Taking care of your swimming pool or spa begins with a few easy maintenance tips that will help keep it clean, sparkling and inviting for you and your family to enjoy.
- Skim the surface. Routinely use a long-handled skimming net to clean the water’s surface of floating pollen, bugs and debris before it sinks to the bottom of the pool.
- Brush away dirt. Use a long-handled brush to loosen dirt, algae and calcium deposits from the sides and bottom of the pool. Avoiding buildup of algae and calcium on your pool surface and tile is important for the health of your pool and prevents damage to the surface. Stubborn deposits can be removed with a pumice stone or muriatic acid.
- Vacuum your pool weekly. The cleaner your pool is, the less often you will need chemicals to treat the water. If your pool vacuum cleans automatically, check to make sure the wheels are moving properly and the unit is traveling freely along the bottom and up the sides. Check the pool hose often for kinks that can hinder proper suction. If the hose is floating, it may have a hole and need to be replaced.
- Empty the plastic strainer baskets. They can become clogged with leaves, rodents and other debris that can hinder water circulation water and affect the chemical balance.
- Water evaporates, and kids splash. So check the water level occasionally. If it falls below the skimmer basket line, you will need to add water to avoid damaging the pump. If your pool has automatic water leveling and the water level is still low, it may need maintenance or repair.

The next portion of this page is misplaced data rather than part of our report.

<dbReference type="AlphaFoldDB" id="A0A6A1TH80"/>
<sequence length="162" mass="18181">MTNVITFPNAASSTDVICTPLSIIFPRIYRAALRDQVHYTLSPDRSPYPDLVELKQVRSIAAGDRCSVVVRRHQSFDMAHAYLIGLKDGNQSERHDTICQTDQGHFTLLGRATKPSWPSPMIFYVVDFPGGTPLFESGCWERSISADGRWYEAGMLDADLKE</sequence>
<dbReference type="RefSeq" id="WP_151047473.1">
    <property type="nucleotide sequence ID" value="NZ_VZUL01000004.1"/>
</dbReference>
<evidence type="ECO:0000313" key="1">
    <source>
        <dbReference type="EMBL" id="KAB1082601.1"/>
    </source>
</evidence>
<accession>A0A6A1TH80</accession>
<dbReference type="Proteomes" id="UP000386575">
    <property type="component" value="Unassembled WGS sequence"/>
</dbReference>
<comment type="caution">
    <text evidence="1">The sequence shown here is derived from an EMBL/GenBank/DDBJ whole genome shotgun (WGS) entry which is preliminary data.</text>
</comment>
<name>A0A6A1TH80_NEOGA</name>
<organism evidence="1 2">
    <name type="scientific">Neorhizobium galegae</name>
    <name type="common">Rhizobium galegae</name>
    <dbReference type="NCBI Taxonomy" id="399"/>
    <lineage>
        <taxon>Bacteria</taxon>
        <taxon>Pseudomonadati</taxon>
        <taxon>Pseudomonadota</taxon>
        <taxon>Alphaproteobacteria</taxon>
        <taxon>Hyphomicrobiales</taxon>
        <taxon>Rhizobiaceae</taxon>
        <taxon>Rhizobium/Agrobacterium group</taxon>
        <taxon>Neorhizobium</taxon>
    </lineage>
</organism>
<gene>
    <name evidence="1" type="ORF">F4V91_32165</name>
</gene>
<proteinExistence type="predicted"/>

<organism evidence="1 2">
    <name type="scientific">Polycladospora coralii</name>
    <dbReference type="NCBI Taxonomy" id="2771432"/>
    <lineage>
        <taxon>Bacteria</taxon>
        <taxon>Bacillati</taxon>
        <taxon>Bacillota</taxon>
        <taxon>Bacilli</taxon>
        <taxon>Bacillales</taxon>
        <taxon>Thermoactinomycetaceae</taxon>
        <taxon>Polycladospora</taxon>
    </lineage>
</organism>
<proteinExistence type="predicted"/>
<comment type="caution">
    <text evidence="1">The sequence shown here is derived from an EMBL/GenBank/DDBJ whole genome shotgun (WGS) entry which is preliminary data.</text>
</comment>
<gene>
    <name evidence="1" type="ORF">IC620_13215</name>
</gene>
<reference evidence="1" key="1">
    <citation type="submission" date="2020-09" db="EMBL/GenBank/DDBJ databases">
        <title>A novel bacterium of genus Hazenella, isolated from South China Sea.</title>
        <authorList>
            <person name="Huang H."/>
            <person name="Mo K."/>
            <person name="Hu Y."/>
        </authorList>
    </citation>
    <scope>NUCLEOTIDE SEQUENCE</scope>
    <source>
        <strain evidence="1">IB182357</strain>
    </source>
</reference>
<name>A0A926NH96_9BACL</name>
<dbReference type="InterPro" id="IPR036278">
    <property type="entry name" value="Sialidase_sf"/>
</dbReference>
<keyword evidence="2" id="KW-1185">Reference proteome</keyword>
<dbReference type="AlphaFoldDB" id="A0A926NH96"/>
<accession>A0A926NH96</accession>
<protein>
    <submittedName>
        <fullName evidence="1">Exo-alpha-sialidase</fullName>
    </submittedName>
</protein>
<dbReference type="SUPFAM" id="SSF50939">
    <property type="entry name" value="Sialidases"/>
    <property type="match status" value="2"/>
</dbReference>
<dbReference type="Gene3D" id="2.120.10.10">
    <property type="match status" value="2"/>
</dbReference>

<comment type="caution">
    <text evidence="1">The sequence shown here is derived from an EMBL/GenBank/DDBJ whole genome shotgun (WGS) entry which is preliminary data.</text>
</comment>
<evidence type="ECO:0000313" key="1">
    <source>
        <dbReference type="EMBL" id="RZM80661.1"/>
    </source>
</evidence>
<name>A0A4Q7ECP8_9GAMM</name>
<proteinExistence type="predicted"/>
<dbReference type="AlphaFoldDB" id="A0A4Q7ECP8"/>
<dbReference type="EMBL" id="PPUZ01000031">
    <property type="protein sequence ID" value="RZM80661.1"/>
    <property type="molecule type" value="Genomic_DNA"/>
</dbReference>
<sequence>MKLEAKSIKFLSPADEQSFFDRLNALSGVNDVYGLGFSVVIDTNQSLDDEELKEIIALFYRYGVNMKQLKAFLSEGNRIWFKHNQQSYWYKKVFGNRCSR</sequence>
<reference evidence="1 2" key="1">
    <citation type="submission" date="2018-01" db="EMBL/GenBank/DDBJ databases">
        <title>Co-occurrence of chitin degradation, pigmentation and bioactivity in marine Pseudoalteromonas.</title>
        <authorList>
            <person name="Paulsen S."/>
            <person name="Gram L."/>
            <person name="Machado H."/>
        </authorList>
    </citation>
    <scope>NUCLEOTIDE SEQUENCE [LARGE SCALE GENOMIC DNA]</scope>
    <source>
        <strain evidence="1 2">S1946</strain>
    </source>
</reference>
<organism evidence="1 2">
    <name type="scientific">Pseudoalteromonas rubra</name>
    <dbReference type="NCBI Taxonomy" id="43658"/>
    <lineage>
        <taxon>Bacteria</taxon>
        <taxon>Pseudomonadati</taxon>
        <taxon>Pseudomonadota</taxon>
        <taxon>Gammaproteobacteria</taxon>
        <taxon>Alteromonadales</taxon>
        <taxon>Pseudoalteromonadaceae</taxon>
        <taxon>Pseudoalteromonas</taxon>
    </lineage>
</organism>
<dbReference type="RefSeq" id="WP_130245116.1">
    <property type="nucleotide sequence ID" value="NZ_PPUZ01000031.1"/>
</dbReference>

- Check your pH. When water chemicals are out of balance, it can cause skin and eye irritation and damage pool equipment. The pH scale from 0-14 measures acidity or alkalinity in the water. Your water should remain between 7.2 and 7.8 for optimal balance. You can easily monitor the pH level with simple testing strips that change color when dipped in the pool water. The strip’s color can be matched to a color chart that determines the pool’s pH level. Or, use a Raegent’s kit that uses tablets to dye a sample of the pool water. The color determines the pH level and type of chemicals needed to bring it back into balance.
- Shock it. If your pool is cloudy you will need to “shock” it with a super-chlorination treatment which quickly raises the chlorine level and kills off the algae. Let the pump run for a minimum of 6 to 8 hours after adding shock, then retest the water’s chemistry.
- Clean the pool filter. Follow your equipment manufacturer’s recommendations for cleaning the filter properly. Recommendations vary for cartridge, sand or diatomaceous earth filters. Your pool builder will recommend the best system for you. While filters should be cleaned periodically, the need can increase or decrease depending on use, weather and the amount of surrounding landscaping that regularly falls into the pool. You can check the pressure gauge and flow meter to determine if the filter needs cleaning. Clean the filter when the difference reaches 10 to 15 pounds (4.5 to 6.8 kilograms) per square inch.